In his highly anticipated meeting with Russian President Vladimir Putin, President Joe Biden said the U.S. and Russia can get back to having a stable and predictable relationship.
"We should be able to cooperate where it's in our mutual interest. And where we have differences, I want President Putin to understand why I say what I say and why I do what I do," said President Biden.
President Biden and Putin met in Geneva, Switzerland, Wednesday, where the leaders covered topics ranging from the COVID-19 pandemic, a weapons treaty and Ukraine. But cybersecurity was a major point of discussion.
Putin did not accept responsibility for recent cyberattacks in the U.S., but President Biden said he was clear about the consequences if ransomware from Russia hits the U.S. again.
"I pointed out to him we have significant cyber capability, and he knows it. He doesn't know exactly what it is, but it's significant. And if, in fact, they violate these basic norms, we will respond cyber-ly," said President Biden.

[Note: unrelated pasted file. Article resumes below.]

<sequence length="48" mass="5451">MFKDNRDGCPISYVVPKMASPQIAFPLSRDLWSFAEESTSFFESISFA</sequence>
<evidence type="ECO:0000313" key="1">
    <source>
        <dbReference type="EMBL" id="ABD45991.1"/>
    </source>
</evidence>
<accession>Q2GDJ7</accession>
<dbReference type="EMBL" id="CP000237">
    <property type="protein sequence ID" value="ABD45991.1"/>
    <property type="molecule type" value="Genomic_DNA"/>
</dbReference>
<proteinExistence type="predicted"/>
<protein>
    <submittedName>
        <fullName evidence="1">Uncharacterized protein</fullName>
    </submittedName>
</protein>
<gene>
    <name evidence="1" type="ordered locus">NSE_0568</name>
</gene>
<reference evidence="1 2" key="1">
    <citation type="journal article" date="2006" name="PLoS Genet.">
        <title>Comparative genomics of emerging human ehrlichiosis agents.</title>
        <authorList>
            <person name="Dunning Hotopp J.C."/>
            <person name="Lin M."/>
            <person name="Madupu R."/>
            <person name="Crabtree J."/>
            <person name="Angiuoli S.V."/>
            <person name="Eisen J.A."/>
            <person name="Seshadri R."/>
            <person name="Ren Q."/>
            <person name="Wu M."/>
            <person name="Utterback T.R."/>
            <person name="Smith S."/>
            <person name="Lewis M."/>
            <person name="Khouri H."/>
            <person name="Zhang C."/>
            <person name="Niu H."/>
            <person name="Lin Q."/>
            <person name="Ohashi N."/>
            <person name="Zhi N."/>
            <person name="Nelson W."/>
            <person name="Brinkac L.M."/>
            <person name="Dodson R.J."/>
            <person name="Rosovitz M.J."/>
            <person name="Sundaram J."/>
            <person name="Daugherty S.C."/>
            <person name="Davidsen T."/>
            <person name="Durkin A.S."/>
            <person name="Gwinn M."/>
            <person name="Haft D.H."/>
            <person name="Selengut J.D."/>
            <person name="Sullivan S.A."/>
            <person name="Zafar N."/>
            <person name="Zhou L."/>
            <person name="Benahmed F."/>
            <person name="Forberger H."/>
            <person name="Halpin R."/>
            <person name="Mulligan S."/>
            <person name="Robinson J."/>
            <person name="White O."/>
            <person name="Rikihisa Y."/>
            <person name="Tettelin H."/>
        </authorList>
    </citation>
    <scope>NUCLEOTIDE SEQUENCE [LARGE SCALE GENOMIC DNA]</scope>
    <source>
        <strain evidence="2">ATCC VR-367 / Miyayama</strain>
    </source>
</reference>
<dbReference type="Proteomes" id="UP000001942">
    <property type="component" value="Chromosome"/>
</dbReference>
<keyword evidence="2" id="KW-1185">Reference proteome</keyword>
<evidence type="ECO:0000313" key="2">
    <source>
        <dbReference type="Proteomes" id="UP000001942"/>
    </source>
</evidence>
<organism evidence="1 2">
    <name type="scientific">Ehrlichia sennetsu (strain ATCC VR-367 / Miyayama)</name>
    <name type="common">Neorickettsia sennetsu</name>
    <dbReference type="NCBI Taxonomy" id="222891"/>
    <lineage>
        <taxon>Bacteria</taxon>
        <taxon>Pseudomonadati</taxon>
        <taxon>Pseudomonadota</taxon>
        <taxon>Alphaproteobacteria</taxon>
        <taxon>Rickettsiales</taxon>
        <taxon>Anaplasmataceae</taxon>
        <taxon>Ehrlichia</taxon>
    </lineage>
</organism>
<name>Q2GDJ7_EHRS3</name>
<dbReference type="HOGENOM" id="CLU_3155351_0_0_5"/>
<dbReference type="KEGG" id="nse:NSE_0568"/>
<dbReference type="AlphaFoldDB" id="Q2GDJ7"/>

During his solo press conference following the summit, Putin called the meeting "constructive" and said both sides showed a willingness to understand one another.
President Biden echoed that sentiment, but also said Russia needs to obey international norms.
"Bottom line is, I told President Putin we need to have some basic rules of the road where we can all abide by, " said President Biden.
Diplomatic relations between the U.S. and Russia have been strained, so the summit wasn't expected to result in large or sweeping new agreements. The one agreement the two leaders did strike was a decision to allow each country's ambassadors return to their posts.